I want to know the best way to ship carded wool batts so that the fibres stay lofty and easy to draft. So I did some experiments.
A batt is the result of preparing the fibre on a drum carder. It can be a giant drum carder like they have in a fibre mill, or a tiny one like mine. Not that I mind tiny. To me, it's just the right amount for what I'm doing now and I'm hoping my carding adventures will earn my way towards a bigger, better, bolder machine.
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You can do many things with a drum carder. You can use it to organize wool from the chaotic mass it is when it comes off the sheep and we can use it to blend prepared fibres together to combine colours and textures. That's what I'm doing today. I dyed some merino, silk, and angora (bunny) fibre to be the same coloureway and am loosely blending them together to create novelty batts that will create subtly textured yarn.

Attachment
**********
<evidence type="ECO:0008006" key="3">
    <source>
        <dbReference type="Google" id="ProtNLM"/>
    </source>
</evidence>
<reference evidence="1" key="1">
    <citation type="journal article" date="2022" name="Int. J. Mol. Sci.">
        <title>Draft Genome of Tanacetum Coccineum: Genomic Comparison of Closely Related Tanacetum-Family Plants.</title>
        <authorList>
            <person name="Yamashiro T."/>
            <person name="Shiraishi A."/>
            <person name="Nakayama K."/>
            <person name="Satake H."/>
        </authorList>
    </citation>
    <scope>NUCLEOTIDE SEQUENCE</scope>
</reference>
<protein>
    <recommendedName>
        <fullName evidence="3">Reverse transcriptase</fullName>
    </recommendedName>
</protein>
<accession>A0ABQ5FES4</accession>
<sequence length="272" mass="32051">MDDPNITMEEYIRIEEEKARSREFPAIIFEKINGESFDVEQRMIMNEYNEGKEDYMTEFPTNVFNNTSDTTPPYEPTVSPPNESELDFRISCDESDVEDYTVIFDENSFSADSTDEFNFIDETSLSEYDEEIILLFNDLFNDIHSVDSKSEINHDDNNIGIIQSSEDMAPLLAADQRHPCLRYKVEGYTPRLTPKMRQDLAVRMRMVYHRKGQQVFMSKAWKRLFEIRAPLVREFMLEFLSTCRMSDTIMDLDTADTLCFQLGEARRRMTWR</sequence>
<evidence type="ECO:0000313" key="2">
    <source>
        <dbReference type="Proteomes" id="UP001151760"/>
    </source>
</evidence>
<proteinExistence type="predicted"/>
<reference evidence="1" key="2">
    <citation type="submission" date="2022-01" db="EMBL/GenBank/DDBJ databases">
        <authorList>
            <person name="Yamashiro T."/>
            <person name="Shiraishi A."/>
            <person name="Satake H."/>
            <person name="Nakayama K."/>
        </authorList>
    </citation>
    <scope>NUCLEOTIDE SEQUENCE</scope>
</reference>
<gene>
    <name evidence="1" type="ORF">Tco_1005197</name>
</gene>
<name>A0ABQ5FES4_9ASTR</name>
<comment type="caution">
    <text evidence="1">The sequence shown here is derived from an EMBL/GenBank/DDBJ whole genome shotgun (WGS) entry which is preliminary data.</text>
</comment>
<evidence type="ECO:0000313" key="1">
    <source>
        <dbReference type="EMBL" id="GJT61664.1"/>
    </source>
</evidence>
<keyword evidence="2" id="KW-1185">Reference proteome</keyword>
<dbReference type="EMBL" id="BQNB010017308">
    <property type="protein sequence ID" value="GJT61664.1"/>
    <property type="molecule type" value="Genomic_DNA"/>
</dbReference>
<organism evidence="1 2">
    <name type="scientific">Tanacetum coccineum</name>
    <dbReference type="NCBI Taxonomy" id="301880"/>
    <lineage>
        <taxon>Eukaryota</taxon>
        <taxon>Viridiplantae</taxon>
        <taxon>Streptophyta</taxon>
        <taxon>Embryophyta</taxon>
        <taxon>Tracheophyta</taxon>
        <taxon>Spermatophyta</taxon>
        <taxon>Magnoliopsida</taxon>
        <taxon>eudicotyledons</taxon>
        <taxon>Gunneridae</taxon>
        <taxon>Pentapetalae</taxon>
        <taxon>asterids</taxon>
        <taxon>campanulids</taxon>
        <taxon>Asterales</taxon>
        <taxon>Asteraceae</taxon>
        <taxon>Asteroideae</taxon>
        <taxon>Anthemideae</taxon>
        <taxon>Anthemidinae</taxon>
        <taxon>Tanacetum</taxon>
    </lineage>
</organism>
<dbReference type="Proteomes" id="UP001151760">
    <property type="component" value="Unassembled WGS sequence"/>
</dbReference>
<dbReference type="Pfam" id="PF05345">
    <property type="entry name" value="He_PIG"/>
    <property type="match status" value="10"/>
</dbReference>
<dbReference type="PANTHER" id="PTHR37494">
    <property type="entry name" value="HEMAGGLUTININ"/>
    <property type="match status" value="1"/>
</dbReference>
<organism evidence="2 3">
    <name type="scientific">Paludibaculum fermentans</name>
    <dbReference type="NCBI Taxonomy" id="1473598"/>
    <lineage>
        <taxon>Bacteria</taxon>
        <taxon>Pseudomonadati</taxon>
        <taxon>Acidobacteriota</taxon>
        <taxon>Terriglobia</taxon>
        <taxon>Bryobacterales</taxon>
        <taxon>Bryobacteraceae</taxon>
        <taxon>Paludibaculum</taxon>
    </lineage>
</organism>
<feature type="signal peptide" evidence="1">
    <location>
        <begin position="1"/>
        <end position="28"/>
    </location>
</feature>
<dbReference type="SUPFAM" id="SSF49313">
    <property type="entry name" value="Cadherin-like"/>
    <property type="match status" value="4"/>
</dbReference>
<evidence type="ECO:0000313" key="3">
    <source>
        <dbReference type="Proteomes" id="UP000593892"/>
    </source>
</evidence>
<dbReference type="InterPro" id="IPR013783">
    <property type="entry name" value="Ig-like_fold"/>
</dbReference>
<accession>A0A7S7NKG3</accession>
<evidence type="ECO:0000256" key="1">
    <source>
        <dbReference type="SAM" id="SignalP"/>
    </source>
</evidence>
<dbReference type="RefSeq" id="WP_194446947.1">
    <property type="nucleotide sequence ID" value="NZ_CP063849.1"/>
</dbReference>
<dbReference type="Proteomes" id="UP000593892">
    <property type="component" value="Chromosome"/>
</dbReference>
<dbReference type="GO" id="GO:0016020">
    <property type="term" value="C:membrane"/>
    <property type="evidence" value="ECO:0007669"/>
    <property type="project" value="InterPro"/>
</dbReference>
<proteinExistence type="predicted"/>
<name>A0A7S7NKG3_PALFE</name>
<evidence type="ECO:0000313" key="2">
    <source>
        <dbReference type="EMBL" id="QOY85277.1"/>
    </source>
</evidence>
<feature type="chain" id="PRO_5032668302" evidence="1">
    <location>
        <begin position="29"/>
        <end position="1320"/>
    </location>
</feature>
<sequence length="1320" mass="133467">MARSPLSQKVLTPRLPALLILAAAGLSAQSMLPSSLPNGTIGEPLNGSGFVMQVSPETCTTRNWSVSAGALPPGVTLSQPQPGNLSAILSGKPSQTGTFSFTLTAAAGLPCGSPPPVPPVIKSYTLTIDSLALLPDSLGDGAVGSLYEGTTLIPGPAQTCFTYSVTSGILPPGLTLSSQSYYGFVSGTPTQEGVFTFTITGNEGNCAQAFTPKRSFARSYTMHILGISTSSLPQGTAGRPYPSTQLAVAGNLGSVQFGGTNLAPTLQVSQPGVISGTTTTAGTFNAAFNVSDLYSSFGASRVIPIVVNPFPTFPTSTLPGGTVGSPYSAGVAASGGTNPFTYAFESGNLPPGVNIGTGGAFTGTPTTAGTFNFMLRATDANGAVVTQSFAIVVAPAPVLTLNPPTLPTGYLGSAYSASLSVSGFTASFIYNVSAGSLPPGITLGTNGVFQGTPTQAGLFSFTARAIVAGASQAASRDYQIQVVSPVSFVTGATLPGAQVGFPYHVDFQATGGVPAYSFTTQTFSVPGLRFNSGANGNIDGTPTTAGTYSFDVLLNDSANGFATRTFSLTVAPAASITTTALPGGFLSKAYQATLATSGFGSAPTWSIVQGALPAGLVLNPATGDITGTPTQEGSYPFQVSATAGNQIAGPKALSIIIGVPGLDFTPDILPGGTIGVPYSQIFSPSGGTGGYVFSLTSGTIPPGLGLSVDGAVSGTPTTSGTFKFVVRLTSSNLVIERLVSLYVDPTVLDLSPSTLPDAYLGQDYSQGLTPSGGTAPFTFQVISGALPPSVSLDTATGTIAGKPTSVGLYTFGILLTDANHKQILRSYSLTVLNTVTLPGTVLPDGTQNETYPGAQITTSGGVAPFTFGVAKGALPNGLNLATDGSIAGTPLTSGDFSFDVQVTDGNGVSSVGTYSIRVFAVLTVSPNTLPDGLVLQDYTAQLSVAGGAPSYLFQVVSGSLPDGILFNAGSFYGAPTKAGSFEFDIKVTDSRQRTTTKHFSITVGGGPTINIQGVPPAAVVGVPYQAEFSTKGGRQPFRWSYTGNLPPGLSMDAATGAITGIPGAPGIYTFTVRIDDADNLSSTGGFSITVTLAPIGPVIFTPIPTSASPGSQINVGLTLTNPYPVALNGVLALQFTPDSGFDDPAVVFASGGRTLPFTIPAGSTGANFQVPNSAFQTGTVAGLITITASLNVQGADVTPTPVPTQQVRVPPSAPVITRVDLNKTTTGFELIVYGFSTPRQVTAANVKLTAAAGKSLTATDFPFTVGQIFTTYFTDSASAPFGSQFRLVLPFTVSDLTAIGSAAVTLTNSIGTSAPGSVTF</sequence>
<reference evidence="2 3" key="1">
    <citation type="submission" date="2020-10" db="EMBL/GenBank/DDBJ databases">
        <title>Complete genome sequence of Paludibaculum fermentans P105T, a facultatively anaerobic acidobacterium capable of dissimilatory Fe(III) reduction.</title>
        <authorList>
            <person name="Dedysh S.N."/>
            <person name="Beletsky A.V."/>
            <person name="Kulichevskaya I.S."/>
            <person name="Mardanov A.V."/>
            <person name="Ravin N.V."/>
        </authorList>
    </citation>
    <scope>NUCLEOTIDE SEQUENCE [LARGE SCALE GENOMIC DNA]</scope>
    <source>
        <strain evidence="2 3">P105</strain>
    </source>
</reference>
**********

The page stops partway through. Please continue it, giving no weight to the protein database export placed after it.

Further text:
When finished, I twisted one batt (of lightly carded hand dyed lambswool) and the other I rolled as tight as I could.
From there, I put them in envelopes and spent a few days abusing them to simulate the experience of travelling through the post.
The bat on the left was the rolled one, the middle, twisted, and on the far right was an unmutilated batt.
Both rolled and twisted lost some loft but were easy to draft. The rolled batt kept the most loft but that could also be due to the difference in fibre. The twisted one was a bit disappointing as the ends were slightly matted. The rolled one was considerably harder to find the end and unwind.
I'm feeling that both twisted and rolled are viable options for shipping batts in a bubble mailer. But it would be better if I could send them in a box.
A bit more trial and error needed. If you have any suggestions, I would love it if you could comment below.
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